massachusetts but never noted the fact he got because they raised taxes in the assembly up there? >> that wouldn't be something he would want to bring up and put out front. perhaps you think that might be advantageous to him, but it wouldn't be, chris. romney will be hit on think, the taxes, the real taxes, were enacted in the governorship before his, which was a democrat, and then he took advantage of that and got the state's credit rating raised, which i think was a good thing and cut taxes 19 times. i read that, read that closely. i don't think it's really a real issue that someone on the conservative side of the republican party can use to gray effect against romney. >> what do you think, from the liberal sides of things, an issue that shows hypocrisy? got a good credit rating but not by a wild notion he never raised taxes?
>> senator kennedy used to say he wasn't pro-choice but multiple choice. he has a multitude, including a balanced approach to fiscal sanity. massachusetts had it right. they had tax revenue increases where he needed to. made cuts where they had to and had a pretty strong fiscal record. mitt romney took advantage of that fact and, you know, it's a surprise to me now that he's, he is running off the tea party folks and kind of running away from his record in the end. >> i want to go with "the washington post" fascinating poll. interesting question. entry tonight, big news. nbc news reporting rick perry is going in the race saturday. his entry, does it knock out bachmann? more of a threat to bachmann immediately or romney down the road? >> bachmann, emerged as the tea party conservative challenger to romney and one moo will do well in the iowa strong poll. immediately to her. honestly, to romney. it's a threat to her but it's a threat to romney. but look, chris, from rockmney's standpoint, he's going to come down on the other side. who does he prefer, bachmann or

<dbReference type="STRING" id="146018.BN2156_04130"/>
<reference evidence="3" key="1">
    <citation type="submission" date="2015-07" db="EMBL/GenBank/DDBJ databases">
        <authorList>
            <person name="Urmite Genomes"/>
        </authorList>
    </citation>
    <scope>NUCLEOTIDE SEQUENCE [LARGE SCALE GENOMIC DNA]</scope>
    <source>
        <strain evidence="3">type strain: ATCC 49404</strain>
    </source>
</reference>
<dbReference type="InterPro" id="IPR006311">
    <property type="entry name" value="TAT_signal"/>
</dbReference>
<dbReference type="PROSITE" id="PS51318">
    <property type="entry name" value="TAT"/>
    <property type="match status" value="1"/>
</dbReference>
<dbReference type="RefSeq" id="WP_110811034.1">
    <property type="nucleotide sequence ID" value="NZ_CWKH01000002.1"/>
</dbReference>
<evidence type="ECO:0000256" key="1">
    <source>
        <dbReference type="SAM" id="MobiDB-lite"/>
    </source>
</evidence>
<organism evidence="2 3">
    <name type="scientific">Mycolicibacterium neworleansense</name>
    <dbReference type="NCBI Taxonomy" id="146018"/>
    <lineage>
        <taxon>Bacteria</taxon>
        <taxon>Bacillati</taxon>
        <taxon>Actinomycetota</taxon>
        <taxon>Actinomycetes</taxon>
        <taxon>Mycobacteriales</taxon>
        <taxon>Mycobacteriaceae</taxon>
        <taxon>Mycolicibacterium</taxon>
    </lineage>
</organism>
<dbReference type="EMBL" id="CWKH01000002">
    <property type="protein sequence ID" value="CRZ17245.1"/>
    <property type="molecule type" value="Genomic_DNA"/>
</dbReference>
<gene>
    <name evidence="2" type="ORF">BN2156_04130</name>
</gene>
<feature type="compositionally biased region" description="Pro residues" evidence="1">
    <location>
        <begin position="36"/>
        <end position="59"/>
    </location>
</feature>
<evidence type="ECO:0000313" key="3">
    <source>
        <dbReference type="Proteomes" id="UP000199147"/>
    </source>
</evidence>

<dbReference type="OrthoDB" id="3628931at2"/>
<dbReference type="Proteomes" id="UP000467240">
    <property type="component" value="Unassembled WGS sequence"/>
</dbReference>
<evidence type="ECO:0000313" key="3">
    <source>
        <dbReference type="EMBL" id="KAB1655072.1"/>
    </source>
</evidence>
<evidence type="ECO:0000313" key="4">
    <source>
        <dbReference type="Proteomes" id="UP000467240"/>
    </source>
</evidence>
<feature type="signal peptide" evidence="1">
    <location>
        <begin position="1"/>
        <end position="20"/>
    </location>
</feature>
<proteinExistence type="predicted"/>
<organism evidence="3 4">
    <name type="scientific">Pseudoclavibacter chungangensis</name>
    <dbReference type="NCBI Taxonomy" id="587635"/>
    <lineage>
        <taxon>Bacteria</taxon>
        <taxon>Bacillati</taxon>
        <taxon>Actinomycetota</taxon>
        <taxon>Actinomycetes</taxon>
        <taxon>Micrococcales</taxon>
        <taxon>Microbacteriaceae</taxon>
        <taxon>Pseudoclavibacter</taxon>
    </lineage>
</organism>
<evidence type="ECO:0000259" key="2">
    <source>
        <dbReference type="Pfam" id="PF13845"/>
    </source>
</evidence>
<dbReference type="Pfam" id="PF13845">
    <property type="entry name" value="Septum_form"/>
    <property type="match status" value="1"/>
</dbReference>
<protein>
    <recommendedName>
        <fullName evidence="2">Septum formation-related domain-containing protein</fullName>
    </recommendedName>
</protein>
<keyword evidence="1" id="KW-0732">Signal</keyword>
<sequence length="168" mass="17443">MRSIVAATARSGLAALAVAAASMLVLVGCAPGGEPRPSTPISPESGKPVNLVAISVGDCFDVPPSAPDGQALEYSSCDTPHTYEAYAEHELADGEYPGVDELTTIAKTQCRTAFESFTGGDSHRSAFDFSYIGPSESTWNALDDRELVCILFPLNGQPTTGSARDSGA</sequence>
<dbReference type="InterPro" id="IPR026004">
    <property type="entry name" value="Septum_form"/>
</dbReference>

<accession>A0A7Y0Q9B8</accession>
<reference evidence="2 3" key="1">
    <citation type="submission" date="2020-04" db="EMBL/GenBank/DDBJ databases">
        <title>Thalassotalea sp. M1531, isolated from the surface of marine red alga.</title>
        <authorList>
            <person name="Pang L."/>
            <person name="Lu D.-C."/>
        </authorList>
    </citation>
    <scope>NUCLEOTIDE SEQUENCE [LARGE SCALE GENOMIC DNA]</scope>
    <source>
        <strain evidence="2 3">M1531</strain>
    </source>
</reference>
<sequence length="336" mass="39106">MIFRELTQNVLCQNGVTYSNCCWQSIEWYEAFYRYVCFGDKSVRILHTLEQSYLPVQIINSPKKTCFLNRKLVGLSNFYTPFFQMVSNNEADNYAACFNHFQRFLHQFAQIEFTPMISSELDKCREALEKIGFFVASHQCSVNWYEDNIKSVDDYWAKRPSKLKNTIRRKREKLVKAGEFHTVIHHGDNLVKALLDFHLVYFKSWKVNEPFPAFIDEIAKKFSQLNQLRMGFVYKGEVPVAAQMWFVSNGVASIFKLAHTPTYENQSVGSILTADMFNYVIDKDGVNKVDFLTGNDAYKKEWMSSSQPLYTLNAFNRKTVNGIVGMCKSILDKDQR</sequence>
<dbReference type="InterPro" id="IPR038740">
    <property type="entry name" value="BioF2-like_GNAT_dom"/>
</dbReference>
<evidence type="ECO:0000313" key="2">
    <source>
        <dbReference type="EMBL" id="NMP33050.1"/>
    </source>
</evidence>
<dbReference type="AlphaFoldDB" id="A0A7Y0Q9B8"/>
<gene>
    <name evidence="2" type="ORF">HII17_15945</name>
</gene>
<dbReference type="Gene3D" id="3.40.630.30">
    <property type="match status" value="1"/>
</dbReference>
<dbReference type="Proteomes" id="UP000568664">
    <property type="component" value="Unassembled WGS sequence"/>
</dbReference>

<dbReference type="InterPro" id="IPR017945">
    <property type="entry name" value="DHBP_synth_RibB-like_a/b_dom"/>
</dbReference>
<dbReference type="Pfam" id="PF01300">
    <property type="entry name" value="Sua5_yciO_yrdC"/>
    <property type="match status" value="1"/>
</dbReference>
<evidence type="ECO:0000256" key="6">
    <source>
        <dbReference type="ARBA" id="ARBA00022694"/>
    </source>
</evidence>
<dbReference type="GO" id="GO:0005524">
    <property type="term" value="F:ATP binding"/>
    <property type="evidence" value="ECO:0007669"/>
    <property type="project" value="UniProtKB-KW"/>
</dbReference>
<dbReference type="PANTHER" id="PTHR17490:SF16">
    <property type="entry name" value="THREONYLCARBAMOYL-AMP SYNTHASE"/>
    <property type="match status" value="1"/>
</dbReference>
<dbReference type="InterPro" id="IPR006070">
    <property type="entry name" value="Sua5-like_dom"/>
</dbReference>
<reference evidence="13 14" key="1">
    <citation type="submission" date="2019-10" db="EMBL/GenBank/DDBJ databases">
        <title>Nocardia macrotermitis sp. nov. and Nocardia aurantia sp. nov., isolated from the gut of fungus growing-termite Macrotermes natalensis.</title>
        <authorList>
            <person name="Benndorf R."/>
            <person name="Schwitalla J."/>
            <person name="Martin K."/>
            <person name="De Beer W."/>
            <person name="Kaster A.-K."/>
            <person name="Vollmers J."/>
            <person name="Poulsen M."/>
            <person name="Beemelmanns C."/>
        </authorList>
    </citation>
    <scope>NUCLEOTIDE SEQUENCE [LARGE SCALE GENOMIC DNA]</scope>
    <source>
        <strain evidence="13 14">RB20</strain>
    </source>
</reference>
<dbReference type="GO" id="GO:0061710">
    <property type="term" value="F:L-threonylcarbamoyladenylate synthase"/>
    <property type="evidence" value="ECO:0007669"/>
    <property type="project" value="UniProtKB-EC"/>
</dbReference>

perry. i think looking at it, we should prepare bachmann rather than perry who looks like he would have crossover strength. republican-based and also a movement leader. >> that's what heilman said earlier tonight. last, i have to get to the poll. steve? >> he's over here dusting off his pitch fork, his head is in new hampshire. >> i don't have cross overstrength. >> you never tried. >> "the washington post." asked americans if the federal government is focused on the right things on the wrong things. 71% said the government is focused on the wrong things. when asked who's to blame on the focus for the wrong things, the blame, everybody takes it, 30% say the president and the president. 32% say the republicans.
32% say the most. this is a rotten move right now. this is august. there's nothing that the politicians can do from now to labor day to fix things. it gets nastier between now and labor day. >> nobody won here, everybody lost. there's another number in "the washington post" poll which i don't know if you reported but it was 17% re-elect for your own member of congress. people say congress shouldn't be re-elected but their own congressman should be. 17% for their own congressman is a new low and a new record. >> you and i watched other countries that didn't have a stronger constitution. thank god we got run. we put it on in places like greece before the parliament took over. where the parliamentarians couldn't do the job of the country. latin american countries where the parliament blows with the bs and corruption and wasting our time. the inability of these two
parties to function in a partnership to me is the kind of thing that drives people away from faith and their constitution. your thoughts? >> you know what it looks like, the fourth republic in the 1950s, the worst in algeria and china. >> france. >> frustrated with the government. the people said enough is enough. they called charles de gaulle back in 1958. we're close to a de gaulle moment in this country. but i think this country is so much stronger than france was at that point. france had gone through a real debate and everything. but no doubt three straight repudiate ing repudiating elections and looking like we're headed for a fourth. >> any way you can advise, steve, that this president of ours, president obama, president of the united states, can recover leadership? >> he needs to offer a specific plan for improving the economy. i think he needs to be mindful